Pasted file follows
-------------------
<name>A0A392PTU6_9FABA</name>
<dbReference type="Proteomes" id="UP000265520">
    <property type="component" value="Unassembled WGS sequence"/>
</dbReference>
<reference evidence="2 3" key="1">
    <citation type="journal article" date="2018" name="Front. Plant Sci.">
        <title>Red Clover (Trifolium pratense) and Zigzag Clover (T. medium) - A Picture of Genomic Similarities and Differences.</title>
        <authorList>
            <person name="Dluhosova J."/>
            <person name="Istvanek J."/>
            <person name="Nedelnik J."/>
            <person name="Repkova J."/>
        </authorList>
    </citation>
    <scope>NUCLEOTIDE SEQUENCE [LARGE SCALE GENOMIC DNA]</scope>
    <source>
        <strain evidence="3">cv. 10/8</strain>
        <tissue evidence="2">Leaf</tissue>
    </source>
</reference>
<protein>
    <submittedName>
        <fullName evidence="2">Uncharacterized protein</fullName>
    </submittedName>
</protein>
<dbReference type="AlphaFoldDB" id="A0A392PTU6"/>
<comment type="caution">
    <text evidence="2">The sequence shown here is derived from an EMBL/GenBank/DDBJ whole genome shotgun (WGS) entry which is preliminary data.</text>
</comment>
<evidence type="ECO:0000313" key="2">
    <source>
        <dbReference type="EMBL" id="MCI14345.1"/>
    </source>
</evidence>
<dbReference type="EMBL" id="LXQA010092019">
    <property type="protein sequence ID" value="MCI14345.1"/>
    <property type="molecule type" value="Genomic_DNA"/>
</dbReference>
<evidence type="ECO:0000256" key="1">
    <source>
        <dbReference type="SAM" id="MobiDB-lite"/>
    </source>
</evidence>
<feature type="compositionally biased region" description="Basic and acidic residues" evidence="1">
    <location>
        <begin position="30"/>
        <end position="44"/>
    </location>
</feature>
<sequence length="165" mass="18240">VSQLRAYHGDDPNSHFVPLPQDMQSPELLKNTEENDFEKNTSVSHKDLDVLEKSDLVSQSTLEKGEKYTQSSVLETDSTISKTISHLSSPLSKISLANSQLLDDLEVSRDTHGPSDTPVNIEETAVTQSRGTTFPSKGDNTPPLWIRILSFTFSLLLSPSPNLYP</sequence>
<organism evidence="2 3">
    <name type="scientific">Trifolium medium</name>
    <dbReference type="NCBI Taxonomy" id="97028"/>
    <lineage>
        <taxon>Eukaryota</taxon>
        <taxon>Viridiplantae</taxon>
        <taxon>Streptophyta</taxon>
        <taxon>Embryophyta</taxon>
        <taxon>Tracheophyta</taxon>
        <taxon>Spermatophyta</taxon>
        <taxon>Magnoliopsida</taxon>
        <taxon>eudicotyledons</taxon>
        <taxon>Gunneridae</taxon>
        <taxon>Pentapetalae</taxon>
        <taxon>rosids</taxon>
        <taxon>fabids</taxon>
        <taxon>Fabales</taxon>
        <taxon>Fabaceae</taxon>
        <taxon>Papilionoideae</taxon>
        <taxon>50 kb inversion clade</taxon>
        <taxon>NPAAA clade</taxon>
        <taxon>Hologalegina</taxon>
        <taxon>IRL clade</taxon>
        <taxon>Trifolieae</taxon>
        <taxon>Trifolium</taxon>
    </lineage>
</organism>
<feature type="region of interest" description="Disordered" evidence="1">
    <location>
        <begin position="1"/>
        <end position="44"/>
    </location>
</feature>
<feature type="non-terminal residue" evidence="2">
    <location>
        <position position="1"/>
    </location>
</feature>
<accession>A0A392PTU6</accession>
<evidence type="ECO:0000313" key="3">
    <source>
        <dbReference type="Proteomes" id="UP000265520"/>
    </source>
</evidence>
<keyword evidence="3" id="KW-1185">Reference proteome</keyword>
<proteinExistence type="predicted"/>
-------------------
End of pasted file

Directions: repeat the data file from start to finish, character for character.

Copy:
<name>A0A392PTU6_9FABA</name>
<dbReference type="Proteomes" id="UP000265520">
    <property type="component" value="Unassembled WGS sequence"/>
</dbReference>
<reference evidence="2 3" key="1">
    <citation type="journal article" date="2018" name="Front. Plant Sci.">
        <title>Red Clover (Trifolium pratense) and Zigzag Clover (T. medium) - A Picture of Genomic Similarities and Differences.</title>
        <authorList>
            <person name="Dluhosova J."/>
            <person name="Istvanek J."/>
            <person name="Nedelnik J."/>
            <person name="Repkova J."/>
        </authorList>
    </citation>
    <scope>NUCLEOTIDE SEQUENCE [LARGE SCALE GENOMIC DNA]</scope>
    <source>
        <strain evidence="3">cv. 10/8</strain>
        <tissue evidence="2">Leaf</tissue>
    </source>
</reference>
<protein>
    <submittedName>
        <fullName evidence="2">Uncharacterized protein</fullName>
    </submittedName>
</protein>
<dbReference type="AlphaFoldDB" id="A0A392PTU6"/>
<comment type="caution">
    <text evidence="2">The sequence shown here is derived from an EMBL/GenBank/DDBJ whole genome shotgun (WGS) entry which is preliminary data.</text>
</comment>
<evidence type="ECO:0000313" key="2">
    <source>
        <dbReference type="EMBL" id="MCI14345.1"/>
    </source>
</evidence>
<dbReference type="EMBL" id="LXQA010092019">
    <property type="protein sequence ID" value="MCI14345.1"/>
    <property type="molecule type" value="Genomic_DNA"/>
</dbReference>
<evidence type="ECO:0000256" key="1">
    <source>
        <dbReference type="SAM" id="MobiDB-lite"/>
    </source>
</evidence>
<feature type="compositionally biased region" description="Basic and acidic residues" evidence="1">
    <location>
        <begin position="30"/>
        <end position="44"/>
    </location>
</feature>
<sequence length="165" mass="18240">VSQLRAYHGDDPNSHFVPLPQDMQSPELLKNTEENDFEKNTSVSHKDLDVLEKSDLVSQSTLEKGEKYTQSSVLETDSTISKTISHLSSPLSKISLANSQLLDDLEVSRDTHGPSDTPVNIEETAVTQSRGTTFPSKGDNTPPLWIRILSFTFSLLLSPSPNLYP</sequence>
<organism evidence="2 3">
    <name type="scientific">Trifolium medium</name>
    <dbReference type="NCBI Taxonomy" id="97028"/>
    <lineage>
        <taxon>Eukaryota</taxon>
        <taxon>Viridiplantae</taxon>
        <taxon>Streptophyta</taxon>
        <taxon>Embryophyta</taxon>
        <taxon>Tracheophyta</taxon>
        <taxon>Spermatophyta</taxon>
        <taxon>Magnoliopsida</taxon>
        <taxon>eudicotyledons</taxon>
        <taxon>Gunneridae</taxon>
        <taxon>Pentapetalae</taxon>
        <taxon>rosids</taxon>
        <taxon>fabids</taxon>
        <taxon>Fabales</taxon>
        <taxon>Fabaceae</taxon>
        <taxon>Papilionoideae</taxon>
        <taxon>50 kb inversion clade</taxon>
        <taxon>NPAAA clade</taxon>
        <taxon>Hologalegina</taxon>
        <taxon>IRL clade</taxon>
        <taxon>Trifolieae</taxon>
        <taxon>Trifolium</taxon>
    </lineage>
</organism>
<feature type="region of interest" description="Disordered" evidence="1">
    <location>
        <begin position="1"/>
        <end position="44"/>
    </location>
</feature>
<feature type="non-terminal residue" evidence="2">
    <location>
        <position position="1"/>
    </location>
</feature>
<accession>A0A392PTU6</accession>
<evidence type="ECO:0000313" key="3">
    <source>
        <dbReference type="Proteomes" id="UP000265520"/>
    </source>
</evidence>
<keyword evidence="3" id="KW-1185">Reference proteome</keyword>
<proteinExistence type="predicted"/>